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Monday, 21 November 2016

Viruses (4) - Ebola

The Dutch flu outbreak in November made me realise once again how much viruses hate sunlight, in particular ultraviolet light. A 3 November 2016 NYT-Science article on the Ebola virus made me wonder two things: (1) Why does the Ebola virus survive the abundant sunlight of equatorial Africa? and (2) Why does Ebola "only" reside in a particular West-African region?

The U.S. Centers for Disease Control and Prevention (CDC) information on the Ebola virus is clear: "The Ebola virus is an “enveloped virus,” meaning that the core of the virus is surrounded by a lipoprotein outer layer. Enveloped viruses such as Ebola are more susceptible to destruction with a number of physical and chemical agents than viruses without lipoprotein envelopes. Physical agents that can eradicate Ebola virus include heat, sunlight, ultraviolet light, E-Beam, and Gamma Rays."

You would expect that there is plenty of sunlight and ultraviolet light in equatorial West Africa. That should kill the Ebola virus. What am I missing?

According to TIME, the reasons why Ebola has not spread quickly beyond Guinea, Liberia and Sierra Leone is that these "three most-affected countries already had overburdened health care infrastructure before the Ebola outbreak. Sierra Leone and Liberia had not yet fully recovered from the damaging effects of long civil wars — Sierra Leone had two doctors per 100,000 people and Liberia had only one". On the surface, this looks like a decent explanation.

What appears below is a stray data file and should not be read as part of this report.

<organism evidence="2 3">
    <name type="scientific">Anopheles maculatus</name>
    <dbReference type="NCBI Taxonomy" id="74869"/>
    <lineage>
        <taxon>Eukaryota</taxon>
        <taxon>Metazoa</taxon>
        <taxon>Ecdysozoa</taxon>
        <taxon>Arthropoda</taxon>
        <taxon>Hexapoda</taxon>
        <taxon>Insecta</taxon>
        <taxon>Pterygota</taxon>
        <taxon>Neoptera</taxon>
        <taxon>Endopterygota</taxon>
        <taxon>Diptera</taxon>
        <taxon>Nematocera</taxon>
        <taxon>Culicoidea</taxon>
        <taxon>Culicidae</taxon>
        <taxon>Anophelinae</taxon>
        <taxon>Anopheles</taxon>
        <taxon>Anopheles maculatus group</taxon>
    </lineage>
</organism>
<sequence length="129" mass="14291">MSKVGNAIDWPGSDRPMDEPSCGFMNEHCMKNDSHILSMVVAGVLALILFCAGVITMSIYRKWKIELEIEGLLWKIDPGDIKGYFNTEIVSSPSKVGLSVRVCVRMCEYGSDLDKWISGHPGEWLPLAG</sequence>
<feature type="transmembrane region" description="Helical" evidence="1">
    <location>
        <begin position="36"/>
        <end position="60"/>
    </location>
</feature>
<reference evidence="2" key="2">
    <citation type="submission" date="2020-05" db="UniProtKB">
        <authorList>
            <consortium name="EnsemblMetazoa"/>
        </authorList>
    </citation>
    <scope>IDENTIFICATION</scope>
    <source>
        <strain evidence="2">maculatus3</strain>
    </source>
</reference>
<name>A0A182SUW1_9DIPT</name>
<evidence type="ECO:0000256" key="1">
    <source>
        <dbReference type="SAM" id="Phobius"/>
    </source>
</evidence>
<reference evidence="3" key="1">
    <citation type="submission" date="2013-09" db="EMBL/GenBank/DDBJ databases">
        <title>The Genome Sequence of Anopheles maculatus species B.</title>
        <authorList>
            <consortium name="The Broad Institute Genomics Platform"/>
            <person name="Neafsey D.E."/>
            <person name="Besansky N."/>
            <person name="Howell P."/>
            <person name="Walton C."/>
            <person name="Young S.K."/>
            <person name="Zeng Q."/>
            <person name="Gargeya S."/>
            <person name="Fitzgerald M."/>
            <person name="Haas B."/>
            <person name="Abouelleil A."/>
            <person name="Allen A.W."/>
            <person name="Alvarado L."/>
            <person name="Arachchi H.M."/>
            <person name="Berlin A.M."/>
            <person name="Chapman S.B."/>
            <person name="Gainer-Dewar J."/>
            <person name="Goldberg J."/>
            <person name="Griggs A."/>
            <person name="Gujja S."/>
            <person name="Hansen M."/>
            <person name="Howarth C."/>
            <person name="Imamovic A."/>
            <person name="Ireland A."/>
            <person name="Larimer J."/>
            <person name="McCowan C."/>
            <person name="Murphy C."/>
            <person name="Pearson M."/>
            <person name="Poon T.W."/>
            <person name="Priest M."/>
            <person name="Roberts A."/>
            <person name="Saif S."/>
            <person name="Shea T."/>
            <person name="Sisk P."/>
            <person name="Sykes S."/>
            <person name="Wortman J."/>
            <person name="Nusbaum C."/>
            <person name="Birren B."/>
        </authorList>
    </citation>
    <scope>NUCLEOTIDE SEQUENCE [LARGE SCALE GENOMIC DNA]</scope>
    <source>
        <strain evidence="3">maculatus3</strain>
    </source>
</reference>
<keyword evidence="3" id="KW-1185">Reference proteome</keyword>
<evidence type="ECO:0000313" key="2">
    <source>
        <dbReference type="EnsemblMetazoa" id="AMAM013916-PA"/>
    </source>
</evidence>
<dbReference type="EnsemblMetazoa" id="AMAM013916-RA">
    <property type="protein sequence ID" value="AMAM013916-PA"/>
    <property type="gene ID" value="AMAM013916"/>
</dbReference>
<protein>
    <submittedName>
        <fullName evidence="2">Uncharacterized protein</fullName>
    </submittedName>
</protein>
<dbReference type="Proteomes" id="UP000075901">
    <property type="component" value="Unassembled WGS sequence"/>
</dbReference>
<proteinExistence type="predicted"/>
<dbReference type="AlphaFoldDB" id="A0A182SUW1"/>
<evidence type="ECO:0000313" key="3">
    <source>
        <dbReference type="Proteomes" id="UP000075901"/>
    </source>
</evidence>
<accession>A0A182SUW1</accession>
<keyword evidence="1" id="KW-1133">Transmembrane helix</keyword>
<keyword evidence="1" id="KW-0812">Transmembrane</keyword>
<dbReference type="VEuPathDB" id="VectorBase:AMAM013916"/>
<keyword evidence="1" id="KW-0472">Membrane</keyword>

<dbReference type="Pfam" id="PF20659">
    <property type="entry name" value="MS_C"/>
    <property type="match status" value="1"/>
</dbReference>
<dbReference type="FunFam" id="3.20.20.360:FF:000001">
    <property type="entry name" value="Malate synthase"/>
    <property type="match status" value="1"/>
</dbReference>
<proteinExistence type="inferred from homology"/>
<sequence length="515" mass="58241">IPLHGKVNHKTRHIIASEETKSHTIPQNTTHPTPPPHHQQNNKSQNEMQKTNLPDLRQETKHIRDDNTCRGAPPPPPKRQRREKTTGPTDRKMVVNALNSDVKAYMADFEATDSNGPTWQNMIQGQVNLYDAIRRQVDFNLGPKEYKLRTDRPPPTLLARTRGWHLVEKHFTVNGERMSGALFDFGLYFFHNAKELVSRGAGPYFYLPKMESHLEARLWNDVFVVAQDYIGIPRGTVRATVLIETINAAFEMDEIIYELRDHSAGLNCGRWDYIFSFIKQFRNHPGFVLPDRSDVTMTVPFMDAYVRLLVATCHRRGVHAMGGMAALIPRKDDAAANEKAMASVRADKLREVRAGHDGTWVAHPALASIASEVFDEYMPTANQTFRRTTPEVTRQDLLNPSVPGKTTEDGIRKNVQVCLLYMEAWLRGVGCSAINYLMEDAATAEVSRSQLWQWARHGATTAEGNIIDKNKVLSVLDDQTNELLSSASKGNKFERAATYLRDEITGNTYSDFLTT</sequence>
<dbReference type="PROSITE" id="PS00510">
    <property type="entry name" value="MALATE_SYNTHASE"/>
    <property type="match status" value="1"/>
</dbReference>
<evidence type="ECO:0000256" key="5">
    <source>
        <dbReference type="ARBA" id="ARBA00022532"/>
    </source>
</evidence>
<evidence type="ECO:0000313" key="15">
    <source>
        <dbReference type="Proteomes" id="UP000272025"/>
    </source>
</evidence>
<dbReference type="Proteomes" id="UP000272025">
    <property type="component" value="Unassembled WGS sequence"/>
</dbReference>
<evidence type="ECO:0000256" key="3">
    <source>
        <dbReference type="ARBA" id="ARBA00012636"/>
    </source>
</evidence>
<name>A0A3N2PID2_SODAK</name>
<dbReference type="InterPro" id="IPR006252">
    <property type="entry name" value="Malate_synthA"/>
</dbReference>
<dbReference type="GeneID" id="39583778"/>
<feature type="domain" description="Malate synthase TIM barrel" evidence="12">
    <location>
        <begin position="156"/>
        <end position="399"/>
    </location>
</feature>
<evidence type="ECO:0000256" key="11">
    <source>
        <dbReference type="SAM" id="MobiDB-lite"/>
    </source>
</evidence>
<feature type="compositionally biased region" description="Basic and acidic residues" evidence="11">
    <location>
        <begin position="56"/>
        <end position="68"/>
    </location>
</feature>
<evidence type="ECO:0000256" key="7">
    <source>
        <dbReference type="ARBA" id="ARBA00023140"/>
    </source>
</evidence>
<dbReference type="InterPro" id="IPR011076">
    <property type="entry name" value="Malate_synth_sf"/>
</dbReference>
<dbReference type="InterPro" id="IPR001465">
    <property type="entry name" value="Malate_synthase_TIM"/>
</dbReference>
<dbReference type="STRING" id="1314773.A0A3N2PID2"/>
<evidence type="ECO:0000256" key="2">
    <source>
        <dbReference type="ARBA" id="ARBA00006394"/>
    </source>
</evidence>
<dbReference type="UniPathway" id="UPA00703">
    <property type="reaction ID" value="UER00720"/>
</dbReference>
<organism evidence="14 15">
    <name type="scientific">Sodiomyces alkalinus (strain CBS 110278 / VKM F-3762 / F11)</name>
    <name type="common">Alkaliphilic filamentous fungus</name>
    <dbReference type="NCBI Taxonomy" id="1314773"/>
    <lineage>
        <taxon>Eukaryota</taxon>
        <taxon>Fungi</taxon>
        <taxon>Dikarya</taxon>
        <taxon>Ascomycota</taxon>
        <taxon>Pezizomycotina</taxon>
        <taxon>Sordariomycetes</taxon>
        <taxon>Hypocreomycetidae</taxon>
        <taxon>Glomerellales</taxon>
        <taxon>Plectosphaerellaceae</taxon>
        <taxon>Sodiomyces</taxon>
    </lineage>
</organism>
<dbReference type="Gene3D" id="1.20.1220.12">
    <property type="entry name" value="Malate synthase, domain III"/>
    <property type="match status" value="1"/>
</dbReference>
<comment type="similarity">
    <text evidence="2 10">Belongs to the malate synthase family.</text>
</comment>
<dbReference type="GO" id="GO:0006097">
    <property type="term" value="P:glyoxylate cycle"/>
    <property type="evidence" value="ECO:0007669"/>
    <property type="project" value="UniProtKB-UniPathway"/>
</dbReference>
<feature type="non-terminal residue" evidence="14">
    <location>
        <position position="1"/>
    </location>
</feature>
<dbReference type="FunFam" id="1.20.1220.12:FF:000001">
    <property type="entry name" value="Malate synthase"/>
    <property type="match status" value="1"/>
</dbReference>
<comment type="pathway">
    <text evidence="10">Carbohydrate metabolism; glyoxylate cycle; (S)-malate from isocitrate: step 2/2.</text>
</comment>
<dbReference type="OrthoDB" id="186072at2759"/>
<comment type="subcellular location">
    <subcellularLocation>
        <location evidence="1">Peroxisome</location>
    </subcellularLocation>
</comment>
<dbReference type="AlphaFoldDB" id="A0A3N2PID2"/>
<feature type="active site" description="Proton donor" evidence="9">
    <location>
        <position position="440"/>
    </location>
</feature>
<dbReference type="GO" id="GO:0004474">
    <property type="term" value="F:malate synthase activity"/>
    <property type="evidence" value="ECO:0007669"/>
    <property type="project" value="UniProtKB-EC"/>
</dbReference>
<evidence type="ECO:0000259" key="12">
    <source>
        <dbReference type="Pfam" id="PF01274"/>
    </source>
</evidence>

However, back in 2014, the NYT also published an article called The Ebola Conspiracy Theories, "contending that the federal Centers for Disease Control and Prevention had patented the virus and was poised to make a fortune from a new vaccine it had created with the pharmaceutical industry". Please also read my blog The truth about conspiracy theories: "(1) an extraordinary event happens, (2) media struggling for explanations on the Why, (3) Government response not satisfactory".

The problem with viruses is that they appear to be incubators of death and life, while viruses are not even part of Nature's Tree of Life. There is little doubt that viruses kill people but there is also little doubt that viruses cause human gene modifications. Again, I stress that we know little to nothing about viruses, please see my blog Viruses - Origin and anomalies.

A disturbing fact in the recent NYT-Science article is that "The virus may have evolved a new weapon against its human hosts. In studies published on Thursday in the journal Cell, two teams of scientists report that a genetic mutation may have made Ebola more deadly by improving the virus’s ability to enter human cells." Links to Cell Journal #1 and Cell Journal #2.

NYT, November 2016: "It is not clear what role the mutation played in West Africa’s epidemic. Perhaps it was only minor, compared with geography and the poor state of region’s public health systems, Dr. Ball said. But the fact that Ebola did gain at least one advantage that made it better at infecting human cells worries him anyway. We will almost certainly face another outbreak."

It's possible - and perhaps even likely - that viruses "look" for human soft spots to test and improve their abilities. In that light, they almost behave like humans would.